In my early career, I was fortunate to do well financially while working at Goldman Sachs. I also made the decision to live below my means, and to invest intelligently. By my late twenties, I had amassed a seven-figure nest egg, and in my early thirties, I actually took an extended vacation for about five years.
What I came to learn, however, is that you don't have to work for Goldman Sachs - or be a multi-millionaire - to be able to retire comfortably or early.
You don't even have to figure out your "number"...
It's Easier Than You Think
In his 2005 bestseller, The Number: What Do You Need for the Rest of Your Life and What Will It Cost?, author Lee Eisenberg scared a generation of would-be retirees by pointing out that most will never be able to amass the multi-million dollar nest egg they will need to retire comfortably, let alone retire before the traditional age of 65.
Eisenberg's "number" represents the amount of money one needs to be able to retire comfortably for life. I have my differences with Eisenberg's thesis, but there is some truth to the grim picture he paints of investors who haven't adequately prepared for their retirement.
Certainly, one way to make sure you have enough money to retire comfortably, or even retire early, is by accumulating a big "number" - a big dollar amount in your investment accounts - before you stop working.
The key to accumulating a big number early is a combination of good, old-fashioned hard work, thrift, and smart investing.
"Big," of course, is subjective.
There are plenty of smart investors who have less than $1 million and manage to live quite nicely from the income generated in their investment accounts.
In fact, having the right income-generating investments is actually more important than amassing a big Eisenberg "number."
The Income You Need, Delivered
Let's say that in order to retire early, and/or comfortably, you need to generate income of $150,000 per year in pre-tax income.
To do that, you would have to generate a 30% return each year on a nest egg of $500,000, or 3% on $5 million. Obviously, having the $5 million allows you to get that 3% a lot easier than if you had $500,000, but you definitely don't need that kind of capital to live the way you want.
The table below illustrates some of the various ways to get to that $150,000 per year from your current capital base. The yields listed here represent the typical expected yields in that given asset class.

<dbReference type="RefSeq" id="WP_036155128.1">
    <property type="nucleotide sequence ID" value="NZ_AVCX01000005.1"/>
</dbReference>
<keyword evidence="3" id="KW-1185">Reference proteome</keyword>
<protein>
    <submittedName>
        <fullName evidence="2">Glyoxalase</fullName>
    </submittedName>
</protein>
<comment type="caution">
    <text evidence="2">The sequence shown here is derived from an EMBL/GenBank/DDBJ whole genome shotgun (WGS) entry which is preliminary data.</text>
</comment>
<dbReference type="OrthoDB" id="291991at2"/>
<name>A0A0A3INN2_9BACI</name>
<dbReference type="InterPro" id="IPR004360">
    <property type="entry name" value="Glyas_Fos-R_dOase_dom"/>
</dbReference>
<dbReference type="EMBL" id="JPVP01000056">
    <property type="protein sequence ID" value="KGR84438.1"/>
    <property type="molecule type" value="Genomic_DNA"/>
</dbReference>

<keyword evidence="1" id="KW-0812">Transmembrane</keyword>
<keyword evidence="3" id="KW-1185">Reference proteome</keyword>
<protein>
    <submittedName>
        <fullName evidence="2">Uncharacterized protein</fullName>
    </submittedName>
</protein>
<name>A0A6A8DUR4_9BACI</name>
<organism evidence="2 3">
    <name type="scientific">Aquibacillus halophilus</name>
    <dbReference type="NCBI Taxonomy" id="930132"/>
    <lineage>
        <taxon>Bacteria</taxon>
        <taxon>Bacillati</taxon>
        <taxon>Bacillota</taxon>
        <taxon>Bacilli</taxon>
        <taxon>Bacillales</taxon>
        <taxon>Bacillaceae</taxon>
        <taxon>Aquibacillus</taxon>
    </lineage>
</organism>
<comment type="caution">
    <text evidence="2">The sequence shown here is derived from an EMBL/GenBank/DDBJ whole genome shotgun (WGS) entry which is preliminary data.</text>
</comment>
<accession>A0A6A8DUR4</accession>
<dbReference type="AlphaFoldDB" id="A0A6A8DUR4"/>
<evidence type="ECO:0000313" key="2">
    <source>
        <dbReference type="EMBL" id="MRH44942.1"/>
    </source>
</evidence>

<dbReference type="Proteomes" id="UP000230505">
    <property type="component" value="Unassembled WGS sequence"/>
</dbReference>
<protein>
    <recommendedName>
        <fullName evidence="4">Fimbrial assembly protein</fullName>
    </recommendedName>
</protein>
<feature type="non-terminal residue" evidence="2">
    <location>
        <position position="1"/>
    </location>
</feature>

|Yield||Capital Base||Sample Investment|
|10%||$1,500,000||Master limited partnerships (MLPs)|
|20%||$750,000||Top performing MLPs with 2X leverage|
|30%||$500,000||Top performing MLPs with 2X leverage and cap appreciation|
As you can see, the lower your capital base, the more you have to employ alternative income-generating investments to get the kind of return you want.
Securities such as master limited partnerships (MLPs) are the key to big returns, offering yields in the double-digit percentage range. And, if you use leverage to help supercharge your returns in the best MLPs, achieving that $150,000 with a capital base of $500,000 becomes quite achievable.
I'll be back with a recommendation in the next few days. In the meantime, here are the recommendations I've made in the last few weeks...
These Income Stocks Are High Growth in Disguise
Classifying MLPs as "income" stocks is a big mistake. It's a costly one too...especially if it's growth you're after. Yes, the partnerships toss off tons of cash. The high-net worth folks I work with can achieve, for example, $350,000 in cash payouts from investing $5 million in an MLP yielding 7%. But they're more like growth stocks in disguise...
A Safe "Specialty Fund" that Pays Up to $850 a Month
The long-term growth potential alone makes these shares worthwhile. But you'll also get a ton of cash - up to $850 a month, depending on how much you invest. That's what makes these "specialty funds" so special. They do the work, you get the money...
How to Give Yourself a 10% Pay Raise in 10 Minutes Flat
There's only one reliable way to make 10% or more a year... especially now, in a rising interest rate environment. Growth and income are inseparable. The three companies you'll see today are perfect examples of this. And "total return" has never been more important to seek. These shares will pay you 5% to 10% in cash.